National/international arrangements: During this RAE, ADSIP has project collaboration agreements with 25 universities in 13 countries (6 in UK), 19 research organisations in 12 countries (3 in UK), 37 major companies in 11 countries (7 in UK), 17 SMEs in 9 countries (3 in UK), and 3 regional hospitals. JIfT has participated in large multi-partner European schemes under COST-532, COST-520 and COST D-33. In addition to its research role, JIfT provides executive support for the International Tribology Council (ITC) with 26 member countries, involving: liaison with tribology societies across the world, the ITC Newsletter and website, and supporting ITC Meetings. There are >10 international visiting scholars/year, recent long-term visitors including Prof Wang (North University, China), Prof Mei (Beijing Institute of Technology, China), Prof Glavatskih (Luleå Technical University, Sweden), Prof Soejima (KSU, Japan), and Prof Galis (Cluj-Napoca Technical University, Romania) funded by the Leverhulme Trust.


Research users and commercialisation arrangements: Both centres are pro-active in building close relationships with research users and commercialising research ideas. Several ADSIP technologies have been adopted by BAE and Alenia for their production NDT, two beta-version software packages (ADSIP-NDE and ADSIP-LCM) have been requested by and released to leading European Aerospace companies for evaluation. Other arrangements include development of super-resolution acoustography and clinical AE with specialist companies. ADSIP is also a member in the EON Reality Global Academic VR network comprising 75 universities worldwide, and the recently acquired developer status of EON Reality paves the way for software commercialisation for immersive environment. JIfT has obtained patents of a lubrication control system in 13 countries for major commercial exploitation targeting large, marine two-stroke diesel engines, offering the potential to reduce lubricant consumption and carbon emissions by up to 50%, equivalent to around 1m tonnes per-annum across the global fleet. A strong commitment is made to knowledge transfer, JIfT leads a DTI-funded Knowledge Transfer Network in condition monitoring technology COMONET (£166,292) and supports 3 KTP programmes valued at £295,361.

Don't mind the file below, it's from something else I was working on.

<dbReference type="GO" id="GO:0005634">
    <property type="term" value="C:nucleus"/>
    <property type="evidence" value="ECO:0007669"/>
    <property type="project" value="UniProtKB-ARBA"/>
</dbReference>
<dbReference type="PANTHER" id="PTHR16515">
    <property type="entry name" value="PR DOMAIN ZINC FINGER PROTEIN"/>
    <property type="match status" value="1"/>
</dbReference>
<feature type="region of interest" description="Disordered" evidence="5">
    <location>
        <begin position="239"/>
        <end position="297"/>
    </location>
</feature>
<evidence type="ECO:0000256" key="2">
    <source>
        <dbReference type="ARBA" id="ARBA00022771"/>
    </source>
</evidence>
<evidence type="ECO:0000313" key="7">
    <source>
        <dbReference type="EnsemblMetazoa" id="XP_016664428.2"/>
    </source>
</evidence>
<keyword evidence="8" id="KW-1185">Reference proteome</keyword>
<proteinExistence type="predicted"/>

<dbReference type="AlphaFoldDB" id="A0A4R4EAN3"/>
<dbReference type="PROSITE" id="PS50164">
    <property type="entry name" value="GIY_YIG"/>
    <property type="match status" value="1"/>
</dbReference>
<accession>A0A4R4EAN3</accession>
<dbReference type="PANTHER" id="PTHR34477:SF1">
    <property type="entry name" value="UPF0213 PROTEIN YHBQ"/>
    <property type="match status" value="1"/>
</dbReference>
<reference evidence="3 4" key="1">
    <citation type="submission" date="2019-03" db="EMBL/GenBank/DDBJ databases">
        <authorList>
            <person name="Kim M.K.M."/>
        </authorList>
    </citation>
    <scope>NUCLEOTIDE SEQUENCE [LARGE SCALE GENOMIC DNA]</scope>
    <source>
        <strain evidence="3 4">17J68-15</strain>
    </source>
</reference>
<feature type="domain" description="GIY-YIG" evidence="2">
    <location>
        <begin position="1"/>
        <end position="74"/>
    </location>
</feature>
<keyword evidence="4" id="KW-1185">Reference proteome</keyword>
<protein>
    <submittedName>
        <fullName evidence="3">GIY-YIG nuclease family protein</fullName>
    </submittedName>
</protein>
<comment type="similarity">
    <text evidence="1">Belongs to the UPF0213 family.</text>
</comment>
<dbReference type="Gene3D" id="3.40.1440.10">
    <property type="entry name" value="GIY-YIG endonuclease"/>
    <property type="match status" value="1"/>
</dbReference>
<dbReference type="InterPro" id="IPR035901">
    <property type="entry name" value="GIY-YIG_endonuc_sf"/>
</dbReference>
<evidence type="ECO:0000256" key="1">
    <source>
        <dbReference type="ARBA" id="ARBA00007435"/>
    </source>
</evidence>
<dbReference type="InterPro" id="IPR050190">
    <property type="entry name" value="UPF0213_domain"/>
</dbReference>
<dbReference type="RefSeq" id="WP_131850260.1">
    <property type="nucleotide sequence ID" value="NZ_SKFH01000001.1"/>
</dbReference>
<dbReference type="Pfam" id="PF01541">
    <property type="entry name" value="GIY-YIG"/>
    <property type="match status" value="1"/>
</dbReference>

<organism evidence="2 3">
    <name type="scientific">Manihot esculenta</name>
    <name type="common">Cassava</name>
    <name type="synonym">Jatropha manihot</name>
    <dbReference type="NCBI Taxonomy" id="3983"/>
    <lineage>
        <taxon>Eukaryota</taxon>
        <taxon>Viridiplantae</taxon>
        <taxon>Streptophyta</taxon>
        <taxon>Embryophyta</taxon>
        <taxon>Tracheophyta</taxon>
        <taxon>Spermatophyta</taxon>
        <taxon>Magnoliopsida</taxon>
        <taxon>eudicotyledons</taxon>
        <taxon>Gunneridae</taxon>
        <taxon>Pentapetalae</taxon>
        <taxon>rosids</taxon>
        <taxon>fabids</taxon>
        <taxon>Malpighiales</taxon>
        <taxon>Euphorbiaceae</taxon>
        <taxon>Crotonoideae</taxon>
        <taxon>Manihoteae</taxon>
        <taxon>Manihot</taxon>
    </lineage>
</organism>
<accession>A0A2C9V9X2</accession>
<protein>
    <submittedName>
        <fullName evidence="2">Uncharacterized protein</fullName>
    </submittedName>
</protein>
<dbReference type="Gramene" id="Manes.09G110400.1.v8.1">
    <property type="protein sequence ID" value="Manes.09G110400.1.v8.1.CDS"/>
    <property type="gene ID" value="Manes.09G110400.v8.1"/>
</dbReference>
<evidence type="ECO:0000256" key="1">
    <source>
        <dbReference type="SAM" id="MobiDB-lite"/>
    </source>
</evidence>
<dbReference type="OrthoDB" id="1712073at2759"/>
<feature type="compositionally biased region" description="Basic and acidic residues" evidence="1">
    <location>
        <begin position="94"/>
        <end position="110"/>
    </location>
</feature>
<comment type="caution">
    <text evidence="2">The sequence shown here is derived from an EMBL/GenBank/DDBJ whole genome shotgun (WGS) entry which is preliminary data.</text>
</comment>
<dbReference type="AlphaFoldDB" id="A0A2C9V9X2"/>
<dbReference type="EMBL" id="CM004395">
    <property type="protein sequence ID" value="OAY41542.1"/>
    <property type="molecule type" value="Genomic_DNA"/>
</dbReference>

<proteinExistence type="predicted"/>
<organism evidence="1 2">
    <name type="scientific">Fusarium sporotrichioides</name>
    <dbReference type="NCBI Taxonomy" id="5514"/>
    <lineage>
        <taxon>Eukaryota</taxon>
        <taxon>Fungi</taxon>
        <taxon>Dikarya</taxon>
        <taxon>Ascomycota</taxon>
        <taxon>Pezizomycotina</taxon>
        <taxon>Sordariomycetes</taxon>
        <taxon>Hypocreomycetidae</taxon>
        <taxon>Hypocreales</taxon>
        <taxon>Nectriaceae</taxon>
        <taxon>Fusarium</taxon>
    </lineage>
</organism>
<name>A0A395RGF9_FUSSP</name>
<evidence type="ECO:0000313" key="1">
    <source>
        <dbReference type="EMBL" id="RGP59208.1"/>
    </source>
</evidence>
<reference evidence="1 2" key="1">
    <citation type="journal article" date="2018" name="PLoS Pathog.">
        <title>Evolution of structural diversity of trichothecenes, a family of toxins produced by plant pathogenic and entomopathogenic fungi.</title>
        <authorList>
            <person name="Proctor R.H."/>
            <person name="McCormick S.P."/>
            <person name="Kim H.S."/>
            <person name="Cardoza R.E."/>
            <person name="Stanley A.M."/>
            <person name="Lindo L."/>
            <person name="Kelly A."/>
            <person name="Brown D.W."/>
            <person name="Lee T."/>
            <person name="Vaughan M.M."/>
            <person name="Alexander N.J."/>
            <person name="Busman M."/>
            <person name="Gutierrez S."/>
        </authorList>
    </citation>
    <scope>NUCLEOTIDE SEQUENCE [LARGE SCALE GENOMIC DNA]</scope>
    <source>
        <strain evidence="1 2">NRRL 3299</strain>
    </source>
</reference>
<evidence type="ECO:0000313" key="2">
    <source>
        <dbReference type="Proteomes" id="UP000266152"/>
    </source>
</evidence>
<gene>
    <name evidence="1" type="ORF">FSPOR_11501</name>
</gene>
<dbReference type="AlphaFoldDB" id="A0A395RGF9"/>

Staffing Policy


The University holds “Investor in People” status, and there is a research-oriented policy for recruitment, promotion and mentoring. Examples include research only appointments (Arnell), promotion of Matuszewski, Sherrington and Shark to reader/professors. Younger researchers are mentored via research training, joint supervision and joint grant proposal, and staff without a PhD are encouraged to undertake PhD by reducing teaching loads. For research staff, income generated is used for further teaching reduction via part-time replacement, supporting conference attendance and overseas visits, and hosting research visitors. Paid sabbaticals are provided to groups to facilitate team research and individuals.


Research Strategy


With the reputation in aerospace NDT/E strengthened in Europe, niche medical research areas established, research activities widened to include radiation effects, visualisation and robotics, and the acquired international reputation in tribology, the main objectives in the previous submission have been achieved. This success has led to an award of £1.7M from the University to develop digital manufacturing, the joint scoping exercise led by BAE to establish the Digital Engineering Research & Innovation Centre (DERiC) at the University, and research appointments of Prof W Ahmed (Ulster) and two readers, Drs X Liu (Hertfordshire) and C Grecos (Loughborough). The strategies for the next phase are: